Over the next few months life should slowly begin to get back to normal as the UK emerges from lockdown. There are many reasons to feel optimistic but, if you have been waiting for orthopaedic treatment during the pandemic, being able to get back on track with your treatment is probably paramount.
We are aware that many patients have been experiencing worsening pain and a loss of mobility, particularly those with degenerative conditions such as arthritis. Here are some things to be aware of in the coming months:
Discuss the next stage of treatment
It is likely your orthopaedic consultant will contact you to discuss the next stage of your treatment. Unfortunately, due to the backlog of patients to treat there may be further long delays.
However, whether you are a private or an NHS patient, the good news is that there are lifestyle changes that you can make to relieve your symptoms and improve your quality of life while you are waiting for medical treatment. These include making changes to your diet which can help to reduce inflammation, losing weight and taking exercise to improve flexibility and lubrication in damaged joints. Take a look at our blog Fast Facts About Arthritis for further information about what you can do to support yourself.
Although it may be some time before you can undergo surgery, there may be treatments you could have in the meantime to help ease the symptoms while you wait. Injections of corticosteroids or hyaluronic acid are used to treat joints that are painful and swollen due to arthritis or injury. In the lower limb they are most commonly given in the hip, knee or ankle. These injections provide shorter-term relief from pain (normally lasting a few months to a year or so) and can relieve swelling and make movement easier. Talk to your consultant to find out if this treatment might be suitable for you.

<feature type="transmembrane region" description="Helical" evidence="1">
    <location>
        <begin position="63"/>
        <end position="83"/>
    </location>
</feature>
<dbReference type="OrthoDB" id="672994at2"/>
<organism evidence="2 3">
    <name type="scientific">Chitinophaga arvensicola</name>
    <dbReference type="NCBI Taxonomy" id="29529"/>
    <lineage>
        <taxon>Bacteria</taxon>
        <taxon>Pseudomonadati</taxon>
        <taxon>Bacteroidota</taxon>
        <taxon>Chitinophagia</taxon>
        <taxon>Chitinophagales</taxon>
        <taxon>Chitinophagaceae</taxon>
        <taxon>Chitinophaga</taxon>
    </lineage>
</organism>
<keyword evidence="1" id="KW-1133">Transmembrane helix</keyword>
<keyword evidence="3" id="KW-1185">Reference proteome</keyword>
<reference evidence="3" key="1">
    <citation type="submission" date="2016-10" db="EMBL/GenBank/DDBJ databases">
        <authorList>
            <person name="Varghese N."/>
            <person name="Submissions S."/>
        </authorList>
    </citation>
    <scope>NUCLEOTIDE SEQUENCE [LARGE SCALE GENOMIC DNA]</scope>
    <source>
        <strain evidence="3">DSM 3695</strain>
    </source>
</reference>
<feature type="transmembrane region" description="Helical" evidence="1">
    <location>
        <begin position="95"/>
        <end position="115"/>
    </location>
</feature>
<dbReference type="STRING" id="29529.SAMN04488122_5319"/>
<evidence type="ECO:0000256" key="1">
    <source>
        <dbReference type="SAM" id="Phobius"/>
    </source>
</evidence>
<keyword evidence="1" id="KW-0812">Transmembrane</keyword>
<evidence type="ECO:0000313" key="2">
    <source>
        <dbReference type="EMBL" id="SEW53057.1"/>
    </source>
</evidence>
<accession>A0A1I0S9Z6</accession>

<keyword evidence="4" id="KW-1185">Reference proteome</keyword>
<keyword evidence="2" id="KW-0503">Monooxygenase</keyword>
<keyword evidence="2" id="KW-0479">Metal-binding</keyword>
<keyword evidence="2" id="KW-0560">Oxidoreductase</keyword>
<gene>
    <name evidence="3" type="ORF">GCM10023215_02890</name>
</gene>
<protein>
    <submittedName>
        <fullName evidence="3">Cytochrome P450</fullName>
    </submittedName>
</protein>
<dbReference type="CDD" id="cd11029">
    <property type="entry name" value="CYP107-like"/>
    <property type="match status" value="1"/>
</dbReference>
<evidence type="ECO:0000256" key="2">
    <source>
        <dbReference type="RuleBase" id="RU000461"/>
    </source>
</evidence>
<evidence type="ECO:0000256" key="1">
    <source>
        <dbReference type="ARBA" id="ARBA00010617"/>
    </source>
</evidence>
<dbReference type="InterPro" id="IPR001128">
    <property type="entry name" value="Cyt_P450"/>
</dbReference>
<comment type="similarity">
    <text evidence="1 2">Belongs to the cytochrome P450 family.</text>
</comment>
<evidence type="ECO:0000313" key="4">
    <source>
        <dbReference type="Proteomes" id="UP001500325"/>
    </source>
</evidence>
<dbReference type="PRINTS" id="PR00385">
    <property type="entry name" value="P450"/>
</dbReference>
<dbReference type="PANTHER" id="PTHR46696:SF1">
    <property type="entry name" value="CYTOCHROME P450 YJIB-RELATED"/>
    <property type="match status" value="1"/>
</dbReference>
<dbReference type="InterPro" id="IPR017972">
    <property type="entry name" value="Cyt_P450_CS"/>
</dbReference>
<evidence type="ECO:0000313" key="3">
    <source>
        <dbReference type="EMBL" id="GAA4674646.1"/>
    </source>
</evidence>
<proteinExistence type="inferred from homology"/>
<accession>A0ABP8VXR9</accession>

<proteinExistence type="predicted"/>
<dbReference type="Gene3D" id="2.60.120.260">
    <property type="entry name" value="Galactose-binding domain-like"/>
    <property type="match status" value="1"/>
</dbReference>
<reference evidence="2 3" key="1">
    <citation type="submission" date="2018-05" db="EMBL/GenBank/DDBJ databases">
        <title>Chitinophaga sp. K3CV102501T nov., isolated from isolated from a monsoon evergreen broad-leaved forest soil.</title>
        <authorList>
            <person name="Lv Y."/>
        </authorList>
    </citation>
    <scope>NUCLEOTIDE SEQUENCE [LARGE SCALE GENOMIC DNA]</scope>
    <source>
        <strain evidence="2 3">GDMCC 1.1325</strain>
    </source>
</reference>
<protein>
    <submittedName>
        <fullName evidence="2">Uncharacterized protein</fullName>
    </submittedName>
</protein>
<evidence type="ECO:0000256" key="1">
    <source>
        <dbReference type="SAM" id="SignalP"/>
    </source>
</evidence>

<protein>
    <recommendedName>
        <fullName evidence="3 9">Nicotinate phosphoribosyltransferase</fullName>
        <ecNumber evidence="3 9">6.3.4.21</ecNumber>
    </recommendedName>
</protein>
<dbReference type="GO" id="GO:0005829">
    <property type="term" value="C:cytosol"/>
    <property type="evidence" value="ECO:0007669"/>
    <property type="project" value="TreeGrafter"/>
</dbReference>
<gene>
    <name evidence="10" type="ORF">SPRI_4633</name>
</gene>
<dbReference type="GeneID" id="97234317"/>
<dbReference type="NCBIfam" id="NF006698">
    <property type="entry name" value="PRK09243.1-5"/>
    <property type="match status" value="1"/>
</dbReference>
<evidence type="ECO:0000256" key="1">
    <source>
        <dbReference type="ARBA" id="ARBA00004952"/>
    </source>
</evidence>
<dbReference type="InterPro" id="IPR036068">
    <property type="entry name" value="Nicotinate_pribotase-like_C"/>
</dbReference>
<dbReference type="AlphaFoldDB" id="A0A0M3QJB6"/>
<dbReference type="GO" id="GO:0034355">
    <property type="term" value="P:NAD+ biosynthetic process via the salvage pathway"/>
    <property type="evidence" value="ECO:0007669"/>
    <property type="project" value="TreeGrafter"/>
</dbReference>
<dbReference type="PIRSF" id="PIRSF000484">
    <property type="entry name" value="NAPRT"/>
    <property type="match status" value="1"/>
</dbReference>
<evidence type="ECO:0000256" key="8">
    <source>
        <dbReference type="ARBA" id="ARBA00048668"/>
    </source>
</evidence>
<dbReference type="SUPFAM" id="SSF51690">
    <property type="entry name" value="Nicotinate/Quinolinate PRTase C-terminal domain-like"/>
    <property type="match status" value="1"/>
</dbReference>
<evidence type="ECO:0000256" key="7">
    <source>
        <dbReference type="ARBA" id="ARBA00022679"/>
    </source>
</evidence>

Vaccination and treatments
One of the questions we are being asked most frequently by our patients right now is whether they can have orthopaedic treatment alongside the Covid-19 vaccination. We have written a blog about this to answer people’s questions (Guidance on Covid-19 Vaccines and the Timing of Orthopaedic Treatment). In essence, The British Orthopaedic Association recommends waiting at least seven days after having the vaccine before undergoing elective surgery and this applies to both doses. The reason is to ensure that any symptoms that arise from the vaccine are not confused with post-surgical complications such as infections which would require urgent treatment.
There are also considerations about the timing of any corticosteroid injections. While it is most likely safe to have these alongside the Covid-19 vaccine, the body may not produce such a good response and hence immunity to the vaccine, as it would do without the steroid injection. For this reason it is advised to leave 2 weeks interval between vaccine and steroid injection. There is more information about this in the blog about vaccines and the timing of orthopaedic treatment.
It is understandable that people who have waited many months longer than normal are eager to begin treatment as soon as possible and, as orthopaedic surgeons, we are also keen to help our patients get their treatment and their lives back on track. If you would like to discuss your treatment options contact us and we will be happy to advise you.
Talk to an orthopaedic consultant | Cambridge
Please be reassured that types of orthopaedic treatment are now being routinely offered to patients and having the vaccine does not mean that your treatment won’t go ahead. However, in some circumstances it may be advisable to delay it by a couple of weeks to ensure your body responds in the optimum way to the vaccine. If in doubt, please talk to your orthopaedic consultant or contact us for more guidance.
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For your convenience, we offer appointments at both Nuffield Hospital Cambridge and Spire Cambridge Lea Hospital.